I don’t like being sad. Do you?
Being sad means I no longer feel like laughing at someone’s joke or daydreaming in the sun. Being sad can mean I get headaches from crying, or find it difficult to concentrate during lectures, sermons or long conversations.
And yet, the truth is, when tragedy strikes our loved ones, it can actually be helpful to be sad.
3 reasons it’s good to be sad
1. Sadness is reality
Let us not lose sight of the fact that when someone we love is suffering we ought to be sad.
It’s not merely ‘okay’ or ‘acceptable’ – but it is good.
If your heart does not break at the new distress of someone you love, something is not right.
Feeling sad means you’re human. It means you have a living, breathing, sympathetic heart, and that is good. We were not created to be stone statues, but living people created in the likeness of a God who weeps as well as laughs.
Sadness is the right response to tragic reality. It means you see the world as it is. Life is not all happy games and hopes fulfilled. It is just as equally a dark valley and night time tears.
To see and feel sorrow when it is present is good.
Sadness is the right response to tragedy. It is part of being human – tweet!
2. Sadness is better
In the midst of tragedy we all react in different ways. Any one of us might be angry, bitter, disillusioned, cynical or sad. We might be all of these at once. That is okay – but out of all these negative emotions I know which I’d rather be.
I’d rather be sad.
Why? Because I think Sad is less likely to lash out at others and injure them. Sadness is more likely to simply grieve rather than bargain or question. In Sadness we sit and weep, and I think that is preferable to running away.
Sadness is not a sin.
3. Sadness can lead to God
Sadness is not an end in itself. In sadness we are forced to see life as it really is, and we are forced to want more.
Nothing on this earth can make us truly happy, and being sad reminds us of this truth. In doing so, it reaffirms the Christian belief that this world is broken and hurting, and needs a Saviour.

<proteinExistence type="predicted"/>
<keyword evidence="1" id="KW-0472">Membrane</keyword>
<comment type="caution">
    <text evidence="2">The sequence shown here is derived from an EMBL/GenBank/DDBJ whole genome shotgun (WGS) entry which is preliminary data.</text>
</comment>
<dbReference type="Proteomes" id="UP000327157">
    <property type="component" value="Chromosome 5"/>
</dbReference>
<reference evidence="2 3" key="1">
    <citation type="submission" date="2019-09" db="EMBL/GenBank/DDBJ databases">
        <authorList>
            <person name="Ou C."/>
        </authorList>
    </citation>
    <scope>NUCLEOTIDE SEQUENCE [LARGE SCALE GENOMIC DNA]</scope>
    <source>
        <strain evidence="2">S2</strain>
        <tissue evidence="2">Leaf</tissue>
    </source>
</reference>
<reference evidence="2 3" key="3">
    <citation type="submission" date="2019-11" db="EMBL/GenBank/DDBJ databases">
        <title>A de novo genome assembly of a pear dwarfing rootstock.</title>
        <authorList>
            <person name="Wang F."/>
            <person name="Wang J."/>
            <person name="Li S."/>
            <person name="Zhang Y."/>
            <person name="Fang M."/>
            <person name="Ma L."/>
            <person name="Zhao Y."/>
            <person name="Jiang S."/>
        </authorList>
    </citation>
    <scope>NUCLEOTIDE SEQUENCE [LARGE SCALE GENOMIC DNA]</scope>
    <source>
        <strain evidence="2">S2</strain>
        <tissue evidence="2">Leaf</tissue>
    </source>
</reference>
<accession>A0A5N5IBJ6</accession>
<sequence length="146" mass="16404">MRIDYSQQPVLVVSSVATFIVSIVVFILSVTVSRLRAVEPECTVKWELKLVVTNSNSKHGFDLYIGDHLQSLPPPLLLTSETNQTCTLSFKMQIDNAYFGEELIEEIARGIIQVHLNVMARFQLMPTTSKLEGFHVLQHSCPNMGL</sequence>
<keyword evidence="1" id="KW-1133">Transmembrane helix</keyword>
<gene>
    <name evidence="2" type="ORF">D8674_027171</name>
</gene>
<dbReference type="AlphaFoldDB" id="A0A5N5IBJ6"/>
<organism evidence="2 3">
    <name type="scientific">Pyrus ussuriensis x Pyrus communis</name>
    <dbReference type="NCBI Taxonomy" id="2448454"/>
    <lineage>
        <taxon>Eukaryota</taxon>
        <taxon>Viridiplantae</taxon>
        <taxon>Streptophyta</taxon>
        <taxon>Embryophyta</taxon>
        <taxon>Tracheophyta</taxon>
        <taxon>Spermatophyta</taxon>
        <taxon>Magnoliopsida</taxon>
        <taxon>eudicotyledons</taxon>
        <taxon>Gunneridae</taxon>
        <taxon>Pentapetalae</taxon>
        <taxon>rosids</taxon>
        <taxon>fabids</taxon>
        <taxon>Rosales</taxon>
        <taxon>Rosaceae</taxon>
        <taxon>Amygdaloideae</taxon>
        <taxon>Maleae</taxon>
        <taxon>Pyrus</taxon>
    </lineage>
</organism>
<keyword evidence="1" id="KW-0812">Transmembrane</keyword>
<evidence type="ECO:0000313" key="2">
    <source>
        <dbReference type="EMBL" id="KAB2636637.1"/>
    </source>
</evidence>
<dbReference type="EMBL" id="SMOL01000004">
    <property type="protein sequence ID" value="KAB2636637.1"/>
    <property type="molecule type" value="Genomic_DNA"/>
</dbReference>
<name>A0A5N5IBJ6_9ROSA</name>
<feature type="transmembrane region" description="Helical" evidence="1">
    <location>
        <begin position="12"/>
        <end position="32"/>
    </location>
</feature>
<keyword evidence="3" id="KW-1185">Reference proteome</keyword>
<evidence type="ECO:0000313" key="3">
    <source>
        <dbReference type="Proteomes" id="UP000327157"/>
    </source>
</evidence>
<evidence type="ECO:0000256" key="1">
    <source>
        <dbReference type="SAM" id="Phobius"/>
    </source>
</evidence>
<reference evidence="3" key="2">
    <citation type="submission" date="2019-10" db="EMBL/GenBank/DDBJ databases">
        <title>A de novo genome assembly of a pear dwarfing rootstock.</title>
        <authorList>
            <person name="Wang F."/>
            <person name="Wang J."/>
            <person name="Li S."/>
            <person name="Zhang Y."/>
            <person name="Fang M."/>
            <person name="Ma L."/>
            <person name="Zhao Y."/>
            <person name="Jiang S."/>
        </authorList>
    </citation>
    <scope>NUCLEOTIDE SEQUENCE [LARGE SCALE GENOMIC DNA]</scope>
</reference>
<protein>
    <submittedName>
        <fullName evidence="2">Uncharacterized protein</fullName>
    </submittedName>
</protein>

Sadness can force us to seek the one Person who can make us truly happy, and in this it is good.
How do I use my sadness for good? (3 steps)
It’s all very well for me to explain that sadness can be good… but how do we make this good appear? As much as it’s nice to know our sadness is not evil, we still don’t enjoy it and we don’t even like it.
So what do we do? We:
- Admit we are sad – if we truly believe it’s okay to be sad, let’s not be afraid to say so.
- Allow comfort – if good is to come out of our sadness, we must not let it become a selfish, prideful, isolating experience. Let’s not believe the lie that just because someone else can’t take away the source of your sadness that this means they can’t comfort you. Let’s open ourselves up, and give others the opportunity to be Christ to us.
- Turn to God – let Him redeem your sadness. He might not take it away immediately. We might not feel instant relief, but persevere. Let’s keep telling Him our sorrows, keep sharing our aching hearts. Take every opportunity to demonstrate that even in sadness He is your God. He knows what it is to be sad and can alone comfort.
And so… we weep?
It’s an extremely odd thing to admit that sadness can be good. Someone can easily argue that every situation is different, and sadness is not always good.
And they would be correct.
But it can be good. And that, my friends, is the power of the cross. The power of God to redeem every situation. We can know, at the very least, that our sorrow is not an evil thing, a shameful thing, a forsaken thing. And why is that?
Because we have a Saviour who was sad.
“Jesus wept.” John 11:35
// What is the worst part about sadness? Do you believe it can ever be a good thing? Has it ever been a good thing in your life?
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